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And then that. Plus mugs

So, about two weeks ago, my husband was walking home from work and got hit a tad bit by a car.

I realize this sounds very traumatic and awful, and really, it was not great at all–however, now that we are on the other side of a stitched-up ear, and an ankle surgery, things are calming down. All told, we were extremely lucky.***

However, that whole Spouse-Gets-Hit-By-Car thing did put a crimp in my sermons for a minute. I wrote the last two in bullet-point form because I thought to myself “There’s no way that I can make actual, thought out sentences at present.”

Then, uh….many complete sentences resulted.

Please enjoy.

***Protip: Do not get hit by a car. Also, do not hit a person with your car. Basics, mes amis.

***Also, I should add: everyone has been amazing and incredibly supportive. The congregation, the bishop, the diocesan staff–everyone. If you have to deal with something like this, then I’d advise you to clone all my people, and borrow them before you do.

Rev. Megan L. Castellan

Sept 8, 2019

Ordinary Time, Proper 18

Luke 14, Philemon

  • A few months ago, I discovered a subgenre of Etsy shops that I hadn’t known existed.  Etsy, of course, is a huge website where you can find basically everything handmade for sale.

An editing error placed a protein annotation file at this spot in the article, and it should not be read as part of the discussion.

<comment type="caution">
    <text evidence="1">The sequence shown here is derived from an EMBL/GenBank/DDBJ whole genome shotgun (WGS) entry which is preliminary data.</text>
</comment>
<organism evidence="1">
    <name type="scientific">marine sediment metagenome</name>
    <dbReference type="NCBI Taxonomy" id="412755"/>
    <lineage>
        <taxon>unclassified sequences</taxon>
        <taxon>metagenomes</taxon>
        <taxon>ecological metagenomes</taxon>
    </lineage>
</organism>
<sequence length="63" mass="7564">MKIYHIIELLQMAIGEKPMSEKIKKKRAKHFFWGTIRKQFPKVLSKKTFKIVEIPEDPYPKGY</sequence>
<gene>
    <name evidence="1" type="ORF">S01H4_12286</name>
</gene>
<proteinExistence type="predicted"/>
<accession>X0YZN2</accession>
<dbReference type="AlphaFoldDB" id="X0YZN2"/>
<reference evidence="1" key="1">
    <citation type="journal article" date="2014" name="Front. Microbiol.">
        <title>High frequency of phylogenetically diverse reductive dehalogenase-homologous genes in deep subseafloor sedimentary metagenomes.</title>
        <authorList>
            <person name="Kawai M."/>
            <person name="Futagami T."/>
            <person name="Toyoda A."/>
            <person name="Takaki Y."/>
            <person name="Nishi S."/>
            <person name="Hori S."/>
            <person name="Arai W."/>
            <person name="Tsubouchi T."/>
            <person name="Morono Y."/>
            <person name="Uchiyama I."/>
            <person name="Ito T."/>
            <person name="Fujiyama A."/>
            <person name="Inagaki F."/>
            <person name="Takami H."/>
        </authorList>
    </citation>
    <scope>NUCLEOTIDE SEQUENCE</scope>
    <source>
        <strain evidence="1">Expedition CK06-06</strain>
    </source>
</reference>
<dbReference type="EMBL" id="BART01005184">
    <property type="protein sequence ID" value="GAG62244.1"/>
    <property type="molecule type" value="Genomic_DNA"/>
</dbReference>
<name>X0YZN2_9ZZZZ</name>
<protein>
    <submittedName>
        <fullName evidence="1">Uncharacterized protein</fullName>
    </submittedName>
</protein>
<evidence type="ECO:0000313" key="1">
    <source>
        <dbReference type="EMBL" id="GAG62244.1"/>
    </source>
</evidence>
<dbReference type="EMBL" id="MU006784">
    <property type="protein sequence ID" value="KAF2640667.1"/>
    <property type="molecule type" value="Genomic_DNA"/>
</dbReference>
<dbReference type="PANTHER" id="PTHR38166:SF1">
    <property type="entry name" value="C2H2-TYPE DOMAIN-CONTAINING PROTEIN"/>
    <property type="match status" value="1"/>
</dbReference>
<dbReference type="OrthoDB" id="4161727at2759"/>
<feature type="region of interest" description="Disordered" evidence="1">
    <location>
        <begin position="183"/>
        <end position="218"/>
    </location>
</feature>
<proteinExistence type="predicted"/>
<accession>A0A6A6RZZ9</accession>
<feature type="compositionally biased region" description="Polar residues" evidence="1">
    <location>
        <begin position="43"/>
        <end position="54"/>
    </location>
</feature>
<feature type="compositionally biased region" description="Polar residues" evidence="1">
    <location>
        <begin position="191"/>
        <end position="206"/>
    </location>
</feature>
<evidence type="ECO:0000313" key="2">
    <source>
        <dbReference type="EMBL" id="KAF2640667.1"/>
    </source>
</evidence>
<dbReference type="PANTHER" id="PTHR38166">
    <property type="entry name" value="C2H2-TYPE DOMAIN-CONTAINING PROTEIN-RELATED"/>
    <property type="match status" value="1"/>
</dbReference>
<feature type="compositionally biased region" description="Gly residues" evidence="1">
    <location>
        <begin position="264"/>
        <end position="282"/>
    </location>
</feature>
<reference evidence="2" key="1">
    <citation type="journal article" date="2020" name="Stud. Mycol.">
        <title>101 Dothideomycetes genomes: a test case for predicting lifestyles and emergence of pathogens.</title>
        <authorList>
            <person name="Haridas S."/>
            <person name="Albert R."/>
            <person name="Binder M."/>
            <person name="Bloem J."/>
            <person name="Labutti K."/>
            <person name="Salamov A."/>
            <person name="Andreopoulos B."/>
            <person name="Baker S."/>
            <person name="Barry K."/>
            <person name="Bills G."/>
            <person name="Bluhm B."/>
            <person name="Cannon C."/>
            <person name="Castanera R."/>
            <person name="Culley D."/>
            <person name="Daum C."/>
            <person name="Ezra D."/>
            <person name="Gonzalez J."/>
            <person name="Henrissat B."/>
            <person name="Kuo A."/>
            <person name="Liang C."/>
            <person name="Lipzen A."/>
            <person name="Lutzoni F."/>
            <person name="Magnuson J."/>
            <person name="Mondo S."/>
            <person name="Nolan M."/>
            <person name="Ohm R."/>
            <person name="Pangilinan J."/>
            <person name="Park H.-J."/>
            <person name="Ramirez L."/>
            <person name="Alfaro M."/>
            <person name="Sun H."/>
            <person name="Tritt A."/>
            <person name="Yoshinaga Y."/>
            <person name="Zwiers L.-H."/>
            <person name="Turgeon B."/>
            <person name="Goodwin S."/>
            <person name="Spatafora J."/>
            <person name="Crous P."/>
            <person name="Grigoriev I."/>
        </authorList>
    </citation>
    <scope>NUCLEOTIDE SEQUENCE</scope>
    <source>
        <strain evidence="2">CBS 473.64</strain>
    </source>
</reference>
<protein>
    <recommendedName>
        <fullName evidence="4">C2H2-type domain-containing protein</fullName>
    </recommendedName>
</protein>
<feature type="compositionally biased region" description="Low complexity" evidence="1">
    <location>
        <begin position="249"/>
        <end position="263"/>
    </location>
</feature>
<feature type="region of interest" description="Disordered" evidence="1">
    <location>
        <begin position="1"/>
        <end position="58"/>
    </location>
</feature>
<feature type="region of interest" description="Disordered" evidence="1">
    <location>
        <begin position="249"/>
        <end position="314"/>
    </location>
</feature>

• So I was poking around through the assorted “Inspirational Sayings” section—the section where you can find the same 5 Bible verses in brush-script printed on mugs, journals, wall hangings, t-shirts, wine glasses, etc.  Stuff like “For I know the plans I have for you, says the Lord” from Jeremiah, or “I can do all things through Christ who gives me strength” in Philippians, or some part of Proverbs 31, about the perfect woman, or just “Believe!” or “Faith!” or “Hope!” That sort of stuff.
  • I’m not knocking this—there have been times in my life when I’ve been struggling, and I found that keeping a verse that I found meaningful around was just what I needed.  That being said, Christianity is a LOT more than writing “believe!” on a coffee mug.  And sometimes this stuff strays into the performative arena.  
  • When, lo and behold, I came across a Qu’ranic verse in the exact same brush script lettering!  
  • I have rarely been more excited.  YES.  Apparently, this desire to condense an entire vast religious tradition down into the Pumpkin-Spice Latte-version of signifiers is universal!
  • So, if you want, you too can buy a mug that says “Fiqr, coffee, then the day”—a reference to early morning prayer.  Or a wall hanging that reminds you that Allah is surely with the patient, or to say Thanks be to God in all things.  (seriously, it’s so great.)
  • My point here is that the tendency to shrink down our religious traditions to nice, safe packages that don’t demand too much of us is pretty across the board.  
  • And in that context— This gospel is a bit off message?  It probably won’t be on a mug any time soon.  “Hate your father and mother” surrounded by flowers.  
  • Because a lot of popular Christianity, the high-selling, Hallmark, brush script kind, tends to rely on the assumption that Christianity is family-friendly!  Not, family-hating, I guess.
  • Remember, Jesus here has just left his fancy dinner with the Pharisees, that we saw last week.